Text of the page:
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Glycolysis, the pathway of enzymatic reactions responsible for the breakdown of glucose into two trioses and further into pyruvate or lactate, was elucidated in 1940. For more than seven decades, it has been taught precisely the way its sequence was proposed by Embden, Meyerhof and Parnas. Accordingly, two outcomes of this pathway were proposed, an aerobic glycolysis, with pyruvate as its final product, and an anaerobic glycolysis, identical to the aerobic one, except for an additional reaction, where pyruvate is reduced to lactate. Several studies in the 1980s have shown that both muscle and brain tissues can oxidize and utilize lactate as an energy substrate, challenging this monocarboxylate’s reputation as a useless end-product of anaerobic glycolysis. These findings were met with great skepticism about the idea that lactate could be playing a role in bioenergetics. In the past quarter of a century monocarboxylate transporters (MCTs) were identified and localized in both cellular and mitochondrial membranes. A lactate receptor has been identified. Direct and indirect evidence now indicate that the enzyme lactate dehydrogenase (LDH) resides not only in the cytosol, as part of the glycolytic pathway machinery, but also in the mitochondrial outer membrane. The mitochondrial form of the enzyme oxidizes lactate to pyruvate and concomitantly produces the reducing agent NADH. These findings have shed light on a major drawback of the originally proposed aerobic version of the glycolytic pathway i.e., its inability to regenerate NAD+, as opposed to anaerobic glycolysis that features the cyclical ability of regenerating NAD+ upon pyruvate reduction to lactate by the cytosolic form of LDH. The malate-aspartate shuttle (MAS), a major redox shuttle in the brain, was proposed as an alternative pathway for NAD+ generation for aerobic glycolysis. Nonetheless, would MAS really be necessary for that function if glycolysis always proceeds to the end-products, lactate and NAD+? An additional dilemma the originally proposed aerobic glycolysis presents has to do with the glycolytic pathway of erythrocytes, which despite its highly aerobic environment, always produces lactate as its end-product. It is time to reexamine the original, dogmatic separation of glycolysis into two distinct pathways and put to test the hypothesis of a unified, singular pathway, the end-product of which is lactate, the real substrate of the mitochondrial TCA cycle.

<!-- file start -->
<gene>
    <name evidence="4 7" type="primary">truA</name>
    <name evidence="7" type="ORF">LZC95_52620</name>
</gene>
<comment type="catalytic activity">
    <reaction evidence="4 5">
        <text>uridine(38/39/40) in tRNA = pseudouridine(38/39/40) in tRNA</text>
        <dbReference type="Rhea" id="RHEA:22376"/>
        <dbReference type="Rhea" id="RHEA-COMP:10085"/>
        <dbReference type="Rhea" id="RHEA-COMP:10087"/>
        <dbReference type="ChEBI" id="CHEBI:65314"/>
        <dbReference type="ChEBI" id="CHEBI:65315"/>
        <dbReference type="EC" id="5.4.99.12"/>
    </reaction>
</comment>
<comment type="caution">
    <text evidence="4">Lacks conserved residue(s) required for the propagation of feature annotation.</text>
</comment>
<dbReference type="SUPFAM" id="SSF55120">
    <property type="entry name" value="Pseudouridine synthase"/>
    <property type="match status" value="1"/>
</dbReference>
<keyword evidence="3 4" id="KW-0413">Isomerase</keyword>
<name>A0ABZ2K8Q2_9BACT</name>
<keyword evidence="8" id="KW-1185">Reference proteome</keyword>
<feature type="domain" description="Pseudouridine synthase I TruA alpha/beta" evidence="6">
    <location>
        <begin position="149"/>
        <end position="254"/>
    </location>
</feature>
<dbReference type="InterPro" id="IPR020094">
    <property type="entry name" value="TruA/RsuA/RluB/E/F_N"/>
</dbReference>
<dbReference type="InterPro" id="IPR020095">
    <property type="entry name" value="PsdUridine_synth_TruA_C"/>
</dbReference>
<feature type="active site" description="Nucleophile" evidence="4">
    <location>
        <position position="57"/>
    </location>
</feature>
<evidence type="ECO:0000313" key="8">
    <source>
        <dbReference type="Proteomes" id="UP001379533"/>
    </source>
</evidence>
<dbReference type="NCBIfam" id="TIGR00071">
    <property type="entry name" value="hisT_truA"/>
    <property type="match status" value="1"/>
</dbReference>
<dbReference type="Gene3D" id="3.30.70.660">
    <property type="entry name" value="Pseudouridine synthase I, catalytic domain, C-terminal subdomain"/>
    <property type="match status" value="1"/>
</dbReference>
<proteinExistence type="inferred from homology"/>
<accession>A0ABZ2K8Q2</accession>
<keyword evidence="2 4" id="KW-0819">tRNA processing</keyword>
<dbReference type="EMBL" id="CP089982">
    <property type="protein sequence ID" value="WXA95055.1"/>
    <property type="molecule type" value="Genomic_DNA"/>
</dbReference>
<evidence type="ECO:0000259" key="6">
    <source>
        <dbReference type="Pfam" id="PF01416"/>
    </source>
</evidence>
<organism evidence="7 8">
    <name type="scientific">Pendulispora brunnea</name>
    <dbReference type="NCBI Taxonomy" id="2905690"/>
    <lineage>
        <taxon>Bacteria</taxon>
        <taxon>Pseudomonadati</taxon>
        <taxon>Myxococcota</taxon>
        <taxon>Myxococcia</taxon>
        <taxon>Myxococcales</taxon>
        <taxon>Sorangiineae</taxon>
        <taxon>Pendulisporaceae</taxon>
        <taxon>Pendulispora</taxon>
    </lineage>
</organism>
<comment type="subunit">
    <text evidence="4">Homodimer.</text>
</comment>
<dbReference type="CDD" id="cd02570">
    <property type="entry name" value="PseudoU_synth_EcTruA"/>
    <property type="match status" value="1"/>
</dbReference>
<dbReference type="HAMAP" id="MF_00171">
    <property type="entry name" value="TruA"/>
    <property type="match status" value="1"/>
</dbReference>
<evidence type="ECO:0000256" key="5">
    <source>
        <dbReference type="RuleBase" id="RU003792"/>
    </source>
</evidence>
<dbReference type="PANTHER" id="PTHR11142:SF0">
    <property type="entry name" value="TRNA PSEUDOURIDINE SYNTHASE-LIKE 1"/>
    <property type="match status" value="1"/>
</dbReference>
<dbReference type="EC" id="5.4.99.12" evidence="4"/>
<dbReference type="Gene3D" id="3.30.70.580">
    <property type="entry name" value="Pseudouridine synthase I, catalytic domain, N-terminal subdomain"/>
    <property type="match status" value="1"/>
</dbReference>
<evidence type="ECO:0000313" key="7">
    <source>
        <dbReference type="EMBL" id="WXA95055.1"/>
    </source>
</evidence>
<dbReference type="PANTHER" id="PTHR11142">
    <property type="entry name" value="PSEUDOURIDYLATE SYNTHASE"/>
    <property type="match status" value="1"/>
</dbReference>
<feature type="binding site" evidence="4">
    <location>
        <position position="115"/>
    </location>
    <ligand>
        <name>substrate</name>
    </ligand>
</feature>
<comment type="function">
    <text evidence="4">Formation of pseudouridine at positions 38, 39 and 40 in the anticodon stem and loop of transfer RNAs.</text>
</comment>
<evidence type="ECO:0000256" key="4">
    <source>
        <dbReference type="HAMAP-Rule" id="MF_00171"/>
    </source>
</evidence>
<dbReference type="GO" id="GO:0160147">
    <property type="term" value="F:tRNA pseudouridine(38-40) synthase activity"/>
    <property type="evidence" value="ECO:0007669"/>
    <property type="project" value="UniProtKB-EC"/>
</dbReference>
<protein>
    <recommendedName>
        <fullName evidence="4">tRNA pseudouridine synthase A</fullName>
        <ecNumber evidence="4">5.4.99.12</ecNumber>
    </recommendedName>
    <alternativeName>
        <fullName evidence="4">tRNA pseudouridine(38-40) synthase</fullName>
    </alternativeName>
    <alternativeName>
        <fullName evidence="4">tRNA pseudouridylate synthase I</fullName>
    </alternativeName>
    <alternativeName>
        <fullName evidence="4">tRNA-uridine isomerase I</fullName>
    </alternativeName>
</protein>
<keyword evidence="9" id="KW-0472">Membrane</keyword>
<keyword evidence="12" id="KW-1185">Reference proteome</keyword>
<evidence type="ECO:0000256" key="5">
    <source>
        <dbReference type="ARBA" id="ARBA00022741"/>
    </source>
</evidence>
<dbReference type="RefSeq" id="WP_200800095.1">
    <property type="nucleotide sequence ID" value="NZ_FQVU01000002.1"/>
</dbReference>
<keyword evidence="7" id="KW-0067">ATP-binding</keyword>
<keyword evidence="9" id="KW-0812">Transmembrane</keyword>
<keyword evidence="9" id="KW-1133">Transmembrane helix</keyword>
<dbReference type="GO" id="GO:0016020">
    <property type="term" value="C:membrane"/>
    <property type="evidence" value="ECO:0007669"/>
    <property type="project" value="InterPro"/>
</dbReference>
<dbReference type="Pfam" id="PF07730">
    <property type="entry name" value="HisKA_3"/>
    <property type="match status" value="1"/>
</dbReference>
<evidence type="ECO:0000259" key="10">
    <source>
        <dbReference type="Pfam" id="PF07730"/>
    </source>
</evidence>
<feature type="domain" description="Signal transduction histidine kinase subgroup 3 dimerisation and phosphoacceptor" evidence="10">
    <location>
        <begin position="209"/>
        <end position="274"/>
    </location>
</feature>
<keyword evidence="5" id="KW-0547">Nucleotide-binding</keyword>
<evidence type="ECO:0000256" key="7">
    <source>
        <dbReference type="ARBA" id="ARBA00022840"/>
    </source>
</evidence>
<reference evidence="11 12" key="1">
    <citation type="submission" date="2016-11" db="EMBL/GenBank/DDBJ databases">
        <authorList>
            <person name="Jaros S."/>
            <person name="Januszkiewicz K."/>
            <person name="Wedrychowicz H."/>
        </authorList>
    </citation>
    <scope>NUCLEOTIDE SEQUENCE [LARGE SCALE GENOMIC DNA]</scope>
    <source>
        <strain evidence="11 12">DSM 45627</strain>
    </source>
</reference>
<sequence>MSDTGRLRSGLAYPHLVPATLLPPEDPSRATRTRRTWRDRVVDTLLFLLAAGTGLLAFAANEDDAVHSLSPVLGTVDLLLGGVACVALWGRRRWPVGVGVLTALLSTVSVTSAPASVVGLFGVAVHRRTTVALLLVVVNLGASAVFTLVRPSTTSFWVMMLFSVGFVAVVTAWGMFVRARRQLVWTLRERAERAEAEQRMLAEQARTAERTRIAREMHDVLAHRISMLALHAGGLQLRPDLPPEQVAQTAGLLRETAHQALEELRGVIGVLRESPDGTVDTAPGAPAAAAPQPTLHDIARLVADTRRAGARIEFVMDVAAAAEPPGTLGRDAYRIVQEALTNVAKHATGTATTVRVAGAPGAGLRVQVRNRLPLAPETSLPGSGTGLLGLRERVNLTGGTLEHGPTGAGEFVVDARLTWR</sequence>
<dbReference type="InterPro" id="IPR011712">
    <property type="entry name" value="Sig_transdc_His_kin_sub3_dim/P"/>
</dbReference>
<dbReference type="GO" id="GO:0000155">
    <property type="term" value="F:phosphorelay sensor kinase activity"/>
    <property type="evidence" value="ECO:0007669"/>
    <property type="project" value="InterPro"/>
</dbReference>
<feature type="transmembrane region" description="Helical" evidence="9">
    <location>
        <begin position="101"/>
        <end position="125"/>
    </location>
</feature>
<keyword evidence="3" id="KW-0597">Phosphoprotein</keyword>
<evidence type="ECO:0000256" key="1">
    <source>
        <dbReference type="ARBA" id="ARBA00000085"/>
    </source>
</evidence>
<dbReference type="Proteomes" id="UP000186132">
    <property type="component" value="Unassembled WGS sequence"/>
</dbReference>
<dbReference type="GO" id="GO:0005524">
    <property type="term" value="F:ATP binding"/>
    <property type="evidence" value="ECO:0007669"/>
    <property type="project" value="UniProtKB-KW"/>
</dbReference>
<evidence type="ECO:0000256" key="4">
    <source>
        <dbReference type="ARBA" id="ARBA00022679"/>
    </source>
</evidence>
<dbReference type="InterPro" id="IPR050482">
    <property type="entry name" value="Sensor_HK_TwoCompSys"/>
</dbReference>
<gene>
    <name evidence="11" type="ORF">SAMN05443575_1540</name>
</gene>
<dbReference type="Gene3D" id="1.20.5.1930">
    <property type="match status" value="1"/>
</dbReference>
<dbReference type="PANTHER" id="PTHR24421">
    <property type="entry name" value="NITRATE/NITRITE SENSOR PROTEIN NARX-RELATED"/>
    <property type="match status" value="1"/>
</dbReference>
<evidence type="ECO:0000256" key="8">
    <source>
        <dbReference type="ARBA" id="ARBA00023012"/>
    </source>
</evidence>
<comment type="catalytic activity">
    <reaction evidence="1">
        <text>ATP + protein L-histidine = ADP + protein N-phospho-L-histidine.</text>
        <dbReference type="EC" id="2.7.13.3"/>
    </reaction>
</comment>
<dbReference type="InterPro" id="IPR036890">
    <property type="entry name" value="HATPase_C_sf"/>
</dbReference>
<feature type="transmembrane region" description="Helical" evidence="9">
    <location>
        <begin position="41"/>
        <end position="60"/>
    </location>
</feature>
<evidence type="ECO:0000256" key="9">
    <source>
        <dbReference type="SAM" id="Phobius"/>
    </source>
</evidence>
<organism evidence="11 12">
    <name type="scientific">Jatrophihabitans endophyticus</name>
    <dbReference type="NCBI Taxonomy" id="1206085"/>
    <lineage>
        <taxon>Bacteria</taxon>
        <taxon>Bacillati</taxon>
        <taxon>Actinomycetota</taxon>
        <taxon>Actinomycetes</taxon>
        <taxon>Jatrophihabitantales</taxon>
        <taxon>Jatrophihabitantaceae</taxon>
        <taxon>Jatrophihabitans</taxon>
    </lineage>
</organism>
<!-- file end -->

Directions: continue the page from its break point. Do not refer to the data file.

30 years old: O-GlcNAc Reaches Age of Reason - Regulation of Cell Signaling and Metabolism by O-GlcNAcylation

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Book Series: Frontiers Research Topics ISSN: 16648714 ISBN: 9782889195916 Year: Pages: 113 DOI: 10.3389/978-2-88919-591-6 Language: English
Publisher: Frontiers Media SA
Subject: Internal medicine --- Medicine (General)
Added to DOAB on : 2016-03-10 08:14:32
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Hundreds post-translational modifications (PTM) were characterized among which a large variety of glycosylations including O-GlcNAcylation. Since its discovery, O-GlcNAcylation has emerged as an unavoidable PTM widespread in the living beings including animal and plant cells, protists, bacteria and viruses. In opposition to N- and O-glycosylations, O-GlcNAcylation only consists in the transfer of a single N-acetylglucosamine moiety through a beta-linkage onto serine and threonine residues of proteins confined within the cytosol, the nucleus and the mitochondria. The O-GlcNAc group is provided by UDP-GlcNAc, the end-product of the hexosamine biosynthetic pathway located at the crossroad of cell metabolisms making O-GlcNAcylation a PTM which level tightly reflects nutritional status; therefore regulation of cell homeostasis should be intimately correlated to lifestyle and environment. Like phosphorylation, with which it can compete, O-GlcNAcylation is reversible. This versatility is managed by OGT (O-GlcNAc transferase) that transfers the GlcNAc group and OGA (O-GlcNAcase) that removes it. Also, like its unsweetened counterpart, O-GlcNAcylation controls fundamental processes, e.g. protein fate, chromatin topology, DNA demethylation and, as recently revealed, circadian clock. Deregulation of O-GlcNAc dynamism may be involved in the emergence of cancers, neuronal and metabolic disorders such as Alzheimer's or diabetes respectively. This Research Topic in Frontiers in Endocrinology is the opportunity to celebrate the thirtieth anniversary of the discovery of "O-GlcNAc" by Gerald W. Hart.